NASCAR announced Monday in a memo to teams a host of qualifying procedure updates, including additional deterrence measures, for all three NASCAR national series ahead of the upcoming race weekend at Texas Motor Speedway.
The goal: To create order on pit road and retake control of qualifying following a final round at Auto Club Speedway in which all 12 Monster Energy NASCAR Cup Series drivers failed to make it to the start/finish line in time to log an official lap.
Starting at Texas, any driver that does not take a lap in any of the qualifying rounds will have all previously posted times in the session disallowed – which means instead of falling back on the previous round’s time, that driver would start the race from the back. Additionally, any driver who blocks pit road — at the judgment of NASCAR – in a way that prohibits other drivers from exiting pit road will incur a penalty, such as disallowing that team’s posted qualifying speed and/or disqualifying that car from additional qualifying rounds.
“The inherent problem (at Auto Club) was obviously everybody waiting to the end, and it being unorderly on the end of pit road with people blocking and playing all kinds of games,” NASCAR Senior Vice President of Competition Scott Miller told NASCAR.com. “So really, we want to retake control and make order out of pit road and the way that drivers leave.
“We want to allow every competitor the chance to leave pit road when they want to leave and not be at the mercy of somebody else.”
Starting at Texas, vehicles not immediately making a qualifying attempt will be staged in a track-specific area designated by NASCAR. Once a vehicle leaves the area, it must continue directly onto the race track — it cannot stop at the end of pit road and wait in a gamesmanship play.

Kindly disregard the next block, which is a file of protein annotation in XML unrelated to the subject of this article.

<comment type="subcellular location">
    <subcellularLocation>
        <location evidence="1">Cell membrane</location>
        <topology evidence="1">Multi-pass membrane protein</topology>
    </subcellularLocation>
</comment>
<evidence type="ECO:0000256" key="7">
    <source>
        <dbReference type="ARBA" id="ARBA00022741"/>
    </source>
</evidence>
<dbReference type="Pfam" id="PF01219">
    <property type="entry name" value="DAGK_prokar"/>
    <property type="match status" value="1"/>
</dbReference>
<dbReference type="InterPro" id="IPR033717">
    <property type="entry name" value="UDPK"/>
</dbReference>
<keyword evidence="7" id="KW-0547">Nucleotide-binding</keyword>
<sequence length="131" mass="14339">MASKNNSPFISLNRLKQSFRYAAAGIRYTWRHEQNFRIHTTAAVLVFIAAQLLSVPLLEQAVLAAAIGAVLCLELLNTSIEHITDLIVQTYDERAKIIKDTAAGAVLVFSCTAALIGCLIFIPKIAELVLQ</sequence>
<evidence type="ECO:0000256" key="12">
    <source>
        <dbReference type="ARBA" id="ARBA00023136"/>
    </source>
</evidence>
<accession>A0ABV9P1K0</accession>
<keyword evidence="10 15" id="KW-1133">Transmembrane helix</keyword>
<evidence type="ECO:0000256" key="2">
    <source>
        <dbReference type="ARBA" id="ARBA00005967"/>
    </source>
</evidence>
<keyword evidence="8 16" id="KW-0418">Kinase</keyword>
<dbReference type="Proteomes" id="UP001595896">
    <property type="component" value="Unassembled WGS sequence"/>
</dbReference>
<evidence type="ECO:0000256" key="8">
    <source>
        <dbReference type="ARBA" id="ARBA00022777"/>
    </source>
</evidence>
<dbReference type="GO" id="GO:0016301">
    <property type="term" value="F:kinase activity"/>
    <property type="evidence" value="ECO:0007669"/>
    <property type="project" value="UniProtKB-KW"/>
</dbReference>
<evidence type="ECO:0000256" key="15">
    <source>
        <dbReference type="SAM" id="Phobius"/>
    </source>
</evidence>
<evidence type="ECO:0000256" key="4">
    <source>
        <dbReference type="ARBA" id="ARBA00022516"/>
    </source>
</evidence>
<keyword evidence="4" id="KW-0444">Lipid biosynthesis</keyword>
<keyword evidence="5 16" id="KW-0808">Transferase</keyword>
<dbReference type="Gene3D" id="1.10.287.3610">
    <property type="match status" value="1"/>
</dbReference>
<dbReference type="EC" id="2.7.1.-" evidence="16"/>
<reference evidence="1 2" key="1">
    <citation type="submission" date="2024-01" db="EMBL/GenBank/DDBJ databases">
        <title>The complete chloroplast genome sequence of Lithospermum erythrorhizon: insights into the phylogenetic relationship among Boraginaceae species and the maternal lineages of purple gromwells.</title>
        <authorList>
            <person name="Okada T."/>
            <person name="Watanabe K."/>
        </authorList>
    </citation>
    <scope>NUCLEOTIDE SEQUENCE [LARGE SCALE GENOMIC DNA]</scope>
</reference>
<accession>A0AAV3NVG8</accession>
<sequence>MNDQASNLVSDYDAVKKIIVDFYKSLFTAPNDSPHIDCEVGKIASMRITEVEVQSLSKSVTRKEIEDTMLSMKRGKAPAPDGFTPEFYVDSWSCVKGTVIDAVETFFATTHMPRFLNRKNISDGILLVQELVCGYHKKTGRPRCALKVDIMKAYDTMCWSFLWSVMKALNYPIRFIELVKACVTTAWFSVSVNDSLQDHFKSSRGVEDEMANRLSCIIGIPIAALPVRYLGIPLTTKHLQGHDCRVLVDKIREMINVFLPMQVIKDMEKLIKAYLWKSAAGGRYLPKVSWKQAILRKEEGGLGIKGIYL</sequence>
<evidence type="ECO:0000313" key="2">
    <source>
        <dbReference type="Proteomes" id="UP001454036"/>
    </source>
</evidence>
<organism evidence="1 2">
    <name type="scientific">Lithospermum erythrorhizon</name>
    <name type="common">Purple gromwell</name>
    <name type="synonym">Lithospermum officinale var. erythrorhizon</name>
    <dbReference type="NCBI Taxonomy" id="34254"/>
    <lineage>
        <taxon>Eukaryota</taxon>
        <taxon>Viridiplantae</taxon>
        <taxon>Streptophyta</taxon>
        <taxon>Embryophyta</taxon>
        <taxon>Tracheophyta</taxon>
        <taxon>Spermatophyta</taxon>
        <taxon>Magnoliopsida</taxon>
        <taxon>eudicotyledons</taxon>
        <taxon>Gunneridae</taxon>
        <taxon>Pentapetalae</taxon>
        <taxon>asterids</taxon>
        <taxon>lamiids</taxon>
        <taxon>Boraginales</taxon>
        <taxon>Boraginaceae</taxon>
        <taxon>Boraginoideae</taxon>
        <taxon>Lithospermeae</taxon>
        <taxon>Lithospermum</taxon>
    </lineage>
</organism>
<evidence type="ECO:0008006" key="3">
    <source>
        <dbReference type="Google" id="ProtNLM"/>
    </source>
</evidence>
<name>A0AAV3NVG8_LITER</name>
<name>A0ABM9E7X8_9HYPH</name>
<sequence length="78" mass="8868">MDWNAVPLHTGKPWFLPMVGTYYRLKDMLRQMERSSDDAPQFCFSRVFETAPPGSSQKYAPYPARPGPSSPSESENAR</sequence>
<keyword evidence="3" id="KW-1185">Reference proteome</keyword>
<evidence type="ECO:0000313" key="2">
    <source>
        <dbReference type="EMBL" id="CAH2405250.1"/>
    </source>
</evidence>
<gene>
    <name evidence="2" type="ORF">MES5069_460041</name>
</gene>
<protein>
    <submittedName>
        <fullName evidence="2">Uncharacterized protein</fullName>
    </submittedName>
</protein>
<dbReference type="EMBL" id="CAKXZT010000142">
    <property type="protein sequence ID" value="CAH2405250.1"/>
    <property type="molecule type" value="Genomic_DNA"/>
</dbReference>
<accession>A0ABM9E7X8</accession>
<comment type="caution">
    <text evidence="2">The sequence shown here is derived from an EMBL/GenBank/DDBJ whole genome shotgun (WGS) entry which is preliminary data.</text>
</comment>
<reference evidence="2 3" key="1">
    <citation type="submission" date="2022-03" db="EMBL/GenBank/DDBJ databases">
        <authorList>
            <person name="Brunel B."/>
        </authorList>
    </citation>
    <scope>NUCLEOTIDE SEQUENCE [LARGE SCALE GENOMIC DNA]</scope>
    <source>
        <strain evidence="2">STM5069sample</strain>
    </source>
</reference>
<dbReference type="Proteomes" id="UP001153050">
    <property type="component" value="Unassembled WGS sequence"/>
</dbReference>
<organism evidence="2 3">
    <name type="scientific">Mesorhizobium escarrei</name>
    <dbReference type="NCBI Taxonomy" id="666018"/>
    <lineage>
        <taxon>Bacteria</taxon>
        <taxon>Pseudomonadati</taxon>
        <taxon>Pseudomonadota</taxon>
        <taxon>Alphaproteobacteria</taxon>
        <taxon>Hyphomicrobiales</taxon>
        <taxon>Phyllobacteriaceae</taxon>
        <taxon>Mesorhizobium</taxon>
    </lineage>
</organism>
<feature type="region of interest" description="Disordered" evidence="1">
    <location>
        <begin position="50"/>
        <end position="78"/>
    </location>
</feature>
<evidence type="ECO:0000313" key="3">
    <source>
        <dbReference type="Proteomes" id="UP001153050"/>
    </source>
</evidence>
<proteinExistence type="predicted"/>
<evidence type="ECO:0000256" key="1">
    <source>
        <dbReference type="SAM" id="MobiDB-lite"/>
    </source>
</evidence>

The structure of group qualifying will not change — meaning the first of three rounds is 10 minutes, the second round is five minutes and the third and final round is five minutes.
Miller said NASCAR reached this update in collaboration with teams and others in the industry, and there were a few options considered.
One that was not: A return to single-car qualifying at short tracks and intermediates.
“One of the things we wanted to hold true to is not to go back to single-car qualifying,” Miller said. “Single-car qualifying is two things – it’s boring and it’s expensive. It also doesn’t create a good show.
“Anytime we go on the track it should be a show. Certainly, we are in, first and foremost, the racing business. But we’re also in show business. We definitely have to provide our fans with something that’s intriguing to watch and gets them excited about coming back and watching the race.”